When Yusak Setiawan read in the EXPLORER that the top recruiter in last year's AAPG membership drive would receive a trip and registration to the AAPG International Meeting in Barcelona, Spain, he thought, "I think I can do it. Yeah. I'm going to Barcelona."
Since this interview took place in Barcelona, after attending technical sessions where he was also a judge, it is obvious that the quiet, unassuming Setiawan is a man who not only sets high goals -- he meets them.
"It was fun," he said of his recruiting of 48 new members.
How did he do it?
"For the geoscience community, it was easy. They know about AAPG and what it's all about. I would just ask, and make sure they had an application," he said. "And, I'd make sure they sent it in."
For the non-geoscience community, Setiawan used a different approach.
"They would say, ‘I'm not a geoscientist,' and I would have to explain what (AAPG) is and that you don't have to be a geoscientist to join.
"I would explain that, in my opinion, it is related to your profession," he continued. "At a minimum, you receive two monthly publications -- and some practical information about the oil industry.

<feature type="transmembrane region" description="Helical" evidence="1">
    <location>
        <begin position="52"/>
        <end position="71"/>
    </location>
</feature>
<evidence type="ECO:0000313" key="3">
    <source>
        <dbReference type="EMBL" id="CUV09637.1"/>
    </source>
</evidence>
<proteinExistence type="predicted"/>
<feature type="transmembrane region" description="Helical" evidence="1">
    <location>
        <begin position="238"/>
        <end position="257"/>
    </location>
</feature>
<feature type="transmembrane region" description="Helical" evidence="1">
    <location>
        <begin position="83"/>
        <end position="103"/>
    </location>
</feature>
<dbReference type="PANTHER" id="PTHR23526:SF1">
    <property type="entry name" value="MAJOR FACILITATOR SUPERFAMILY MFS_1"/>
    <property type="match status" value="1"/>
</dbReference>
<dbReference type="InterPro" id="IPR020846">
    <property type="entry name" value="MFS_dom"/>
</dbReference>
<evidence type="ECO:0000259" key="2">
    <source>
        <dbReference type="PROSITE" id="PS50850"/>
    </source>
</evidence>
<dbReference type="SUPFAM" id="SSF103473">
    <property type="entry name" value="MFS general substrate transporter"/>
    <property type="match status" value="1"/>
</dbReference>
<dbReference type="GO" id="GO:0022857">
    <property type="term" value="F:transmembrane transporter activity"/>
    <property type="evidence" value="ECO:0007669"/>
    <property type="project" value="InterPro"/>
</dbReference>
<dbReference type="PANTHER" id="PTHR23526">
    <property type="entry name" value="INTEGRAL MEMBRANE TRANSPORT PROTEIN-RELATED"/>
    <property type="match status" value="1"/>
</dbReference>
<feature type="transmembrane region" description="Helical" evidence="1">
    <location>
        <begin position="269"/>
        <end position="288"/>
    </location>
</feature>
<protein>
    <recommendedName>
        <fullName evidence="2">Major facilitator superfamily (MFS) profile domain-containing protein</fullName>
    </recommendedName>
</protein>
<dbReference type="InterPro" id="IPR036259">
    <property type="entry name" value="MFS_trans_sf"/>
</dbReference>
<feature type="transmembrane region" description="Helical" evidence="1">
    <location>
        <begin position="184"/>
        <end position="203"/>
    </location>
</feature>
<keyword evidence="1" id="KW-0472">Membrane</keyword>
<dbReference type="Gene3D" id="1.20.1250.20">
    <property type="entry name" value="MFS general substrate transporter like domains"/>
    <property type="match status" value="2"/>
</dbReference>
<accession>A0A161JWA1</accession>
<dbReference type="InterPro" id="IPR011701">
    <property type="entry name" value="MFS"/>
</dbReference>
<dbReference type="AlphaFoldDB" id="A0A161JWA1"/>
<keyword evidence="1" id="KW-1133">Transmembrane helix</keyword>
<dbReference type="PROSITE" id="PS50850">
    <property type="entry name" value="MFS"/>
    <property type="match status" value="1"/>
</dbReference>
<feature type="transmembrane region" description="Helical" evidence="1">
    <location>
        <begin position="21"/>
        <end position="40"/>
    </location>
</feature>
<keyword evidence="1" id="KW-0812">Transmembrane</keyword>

"I would give them a copy of the EXPLORER. They would read it and say, ‘Hey, I think I can use some of this,' and they would join."
Setiawan joined AAPG in 1992 as a master's student at the Colorado School of Mines, attending on a scholarship provided by the education monies collected as part of the licensing/production agreements in his native Indonesia.
"As a student, I wanted to be in a professional organization that could help me in my profession," he said. "AAPG is quite practical in terms of work-related information."
Setiawan also cited the "professional contact" potential as a career resource to the new recruits.
He said he chose to pursue a profession in geology "almost by accident."
"I was hanging around with some older friends and I couldn't decide what to do," he recalled, "and they said, ‘Try geology. It's fun.' So I did. They were right. It opened my mind.
"It's a good profession," he added, "and I like to drill wells."
That's working out for Setiawan as well, since in his position as senior geophysicist with Unocal in Jakarta, he is helping to develop the West Seno Field, Indonesia's first deepwater field. Setiawan said the field is in about 3,200 feet of water offshore Kalimantan, and a 28-well program is scheduled for the first phase of development.
Congratulations, Mr. Setiawan. But what next? Are you going to continue to recruit at the same pace -- and win a trip to Cancun in the 2003-04 membership rewards program?
"No," he said. "I have to let other people win."
Then he smiled and said, "But maybe not."